Words, photos, and video by Deane Parker (@deaneparkernz)
Aotearoa, or New Zealand, for those not geographically familiar, is made up of a bunch of islands facing perpendicular into the prevailing westerly flow. In the subtropical latitudes, temperate climate with damp air moves over both main islands. Southerly flows drag freezing polar air from Antarctica or warm moisture-laden air from the North and South Pacific. Clear as mud, right? Aotearoa… the land of the long white cloud. Basically, what this means is we have very changeable weather. Kiwis commonly use the saying “four seasons in one day” as this is what can be expected. Backcountry and trips above the treeline can go from summer to blizzard in an instant.
The Old Ghost Road (OGR) has been around for a few years now, and by now most BIKEPACKING.com followers will have seen some footage of mountain bikers and bikepackers riding it. Without a doubt, it’s become a hub for backcountry bikepacking. New Zealand conservation legislation doesn’t allow charging for access to the public estate, so the trust that runs the OGR came up with a clever scheme to ensure users pay a fair contribution towards the exorbitant costs to keep the trail open and riding sweet through some of the most challenging terrain possible.
There are a few options on offer, but most will fall into the “through-user” category. This costs $150 NZD and lets you book any of the huts for 1-4 nights, which allows for walkers’ slower paces and the 85km trail to be broken into achievable pieces.
There are options to turn the OGR into a loop by combining the Heaphy to the north, as we did with the Fluid Trails trip, or the Denniston Plateau, which Muel and I considered for this trip as we both haven’t done it. However, it involves a fair amount of road and less appealing forestry roads.
The idea of an out and back meant more high quality singletrack and another night in one of the swanky huts. That’s the other massive bonus of the trail run by the trust: an amazingly warm and comfortable hut that’s fully appointed with a gas stove, kitchenware, comfortable bunks, clean toilets with bum tickets, and even a workstand and tools. There are sleep outs if you want to have some privacy and tent sites for type-II sorts or those on a budget.
On this trip we kind of lucked in and out. The atrocious weather on the first day scuttled our plan to ride the whole trail twice but we got to ride the gnarliest sections twice in a three-day, 104km, 100% singletrack out and back route.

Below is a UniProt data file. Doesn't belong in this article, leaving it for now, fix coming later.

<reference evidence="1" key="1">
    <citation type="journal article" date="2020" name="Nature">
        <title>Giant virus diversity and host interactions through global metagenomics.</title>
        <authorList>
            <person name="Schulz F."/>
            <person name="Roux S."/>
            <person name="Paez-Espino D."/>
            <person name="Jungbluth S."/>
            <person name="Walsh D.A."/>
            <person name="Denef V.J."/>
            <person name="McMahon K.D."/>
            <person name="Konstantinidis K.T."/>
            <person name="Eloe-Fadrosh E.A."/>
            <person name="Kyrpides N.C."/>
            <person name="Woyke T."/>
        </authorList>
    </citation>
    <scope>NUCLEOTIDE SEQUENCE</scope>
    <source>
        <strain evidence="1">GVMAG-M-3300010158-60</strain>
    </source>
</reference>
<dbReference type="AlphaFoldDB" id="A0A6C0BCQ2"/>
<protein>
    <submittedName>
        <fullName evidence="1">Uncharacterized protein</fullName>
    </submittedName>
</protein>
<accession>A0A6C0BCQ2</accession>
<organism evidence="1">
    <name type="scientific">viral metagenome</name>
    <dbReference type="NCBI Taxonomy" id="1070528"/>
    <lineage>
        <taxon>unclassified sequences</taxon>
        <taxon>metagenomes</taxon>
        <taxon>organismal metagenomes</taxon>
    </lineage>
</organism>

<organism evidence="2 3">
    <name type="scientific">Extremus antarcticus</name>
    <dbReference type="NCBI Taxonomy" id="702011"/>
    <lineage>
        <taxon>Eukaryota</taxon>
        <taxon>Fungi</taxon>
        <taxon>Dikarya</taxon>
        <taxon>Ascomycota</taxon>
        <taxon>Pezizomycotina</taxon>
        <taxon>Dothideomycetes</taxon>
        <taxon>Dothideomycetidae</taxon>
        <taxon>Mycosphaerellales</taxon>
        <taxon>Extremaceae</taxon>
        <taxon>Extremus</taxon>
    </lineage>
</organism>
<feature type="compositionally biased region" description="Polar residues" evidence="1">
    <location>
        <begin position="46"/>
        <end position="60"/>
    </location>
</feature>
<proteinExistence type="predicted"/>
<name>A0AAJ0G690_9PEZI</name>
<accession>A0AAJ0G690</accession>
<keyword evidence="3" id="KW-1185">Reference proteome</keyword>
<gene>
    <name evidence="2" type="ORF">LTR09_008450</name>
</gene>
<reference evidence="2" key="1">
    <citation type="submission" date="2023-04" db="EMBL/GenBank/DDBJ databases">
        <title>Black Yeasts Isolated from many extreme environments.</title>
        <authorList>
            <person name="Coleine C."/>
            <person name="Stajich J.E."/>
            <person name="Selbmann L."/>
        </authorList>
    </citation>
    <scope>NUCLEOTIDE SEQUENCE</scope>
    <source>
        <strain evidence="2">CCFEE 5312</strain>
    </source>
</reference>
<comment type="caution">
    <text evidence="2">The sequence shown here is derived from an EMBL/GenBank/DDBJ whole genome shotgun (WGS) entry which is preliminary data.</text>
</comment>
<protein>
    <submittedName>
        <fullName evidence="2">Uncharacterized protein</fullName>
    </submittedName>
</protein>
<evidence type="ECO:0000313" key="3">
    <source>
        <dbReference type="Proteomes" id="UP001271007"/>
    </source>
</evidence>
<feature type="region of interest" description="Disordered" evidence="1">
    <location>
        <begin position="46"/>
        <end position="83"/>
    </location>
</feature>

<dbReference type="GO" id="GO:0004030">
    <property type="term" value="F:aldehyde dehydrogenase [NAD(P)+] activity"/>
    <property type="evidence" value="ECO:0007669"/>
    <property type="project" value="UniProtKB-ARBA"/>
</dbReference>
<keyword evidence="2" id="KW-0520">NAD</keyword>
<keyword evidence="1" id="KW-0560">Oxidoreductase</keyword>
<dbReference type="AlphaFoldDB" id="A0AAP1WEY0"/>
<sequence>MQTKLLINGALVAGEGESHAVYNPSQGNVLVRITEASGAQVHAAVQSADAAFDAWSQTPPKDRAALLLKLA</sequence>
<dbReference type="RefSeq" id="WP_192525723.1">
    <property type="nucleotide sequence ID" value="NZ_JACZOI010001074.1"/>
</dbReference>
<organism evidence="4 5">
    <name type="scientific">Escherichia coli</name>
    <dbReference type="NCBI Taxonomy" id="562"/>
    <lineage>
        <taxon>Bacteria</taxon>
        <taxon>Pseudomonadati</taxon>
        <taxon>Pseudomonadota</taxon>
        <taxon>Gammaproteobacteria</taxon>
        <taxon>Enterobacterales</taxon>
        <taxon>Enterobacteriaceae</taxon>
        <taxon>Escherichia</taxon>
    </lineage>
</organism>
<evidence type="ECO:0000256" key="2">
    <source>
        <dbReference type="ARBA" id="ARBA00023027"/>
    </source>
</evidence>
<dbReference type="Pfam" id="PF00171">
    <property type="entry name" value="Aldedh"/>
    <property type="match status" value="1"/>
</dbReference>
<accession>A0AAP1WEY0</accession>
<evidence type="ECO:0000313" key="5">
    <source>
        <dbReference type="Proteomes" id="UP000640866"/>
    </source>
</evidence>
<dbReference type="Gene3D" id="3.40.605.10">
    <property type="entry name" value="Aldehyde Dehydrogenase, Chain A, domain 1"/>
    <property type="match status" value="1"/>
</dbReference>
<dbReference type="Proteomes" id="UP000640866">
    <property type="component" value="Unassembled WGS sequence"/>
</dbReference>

On the flip side, the forecast must have put other trails users off, and we almost had the track to ourselves, apart from a hardy few and the OGR workers we encountered putting our pingers to good use, providing sustainable jobs in what was traditionally mining a district by maintaining and upgrading the trail. They also serve as hut wardens and I’m sure rescuers to many crashed and broken riders.
On that note, upon reflection, being out on the Lyell Range in these conditions is a serious proposition. If one of us had crashed or had a mechanical, shit would have gotten really serious really quickly. Stopping wasn’t an option, and only the allure of Ghost Lake Hut was worth the risk, and the knowledge of having ridden the OGR several times before. This ain’t a friendly climate, go prepared take gear for four seasons and a PLB/Spot/Inreach. My advice? Add it to your bucket list!
About Deane Parker
Deane Parker has always been drawn by the allure of the backcountry, and always will. For as long as he can remember he’s always been passionate about exploring new landscapes, what’s around that corner, over that ridge, or in that canyon. Backcountry bikepacking, bikerafting, and packrafting are the pursuits he’s been most drawn to, through the evolution of being an adventurous kiwi born and bred in Aotearoa, Land of the Long White Cloud, New Zealand—an Adventurer’s nirvana.
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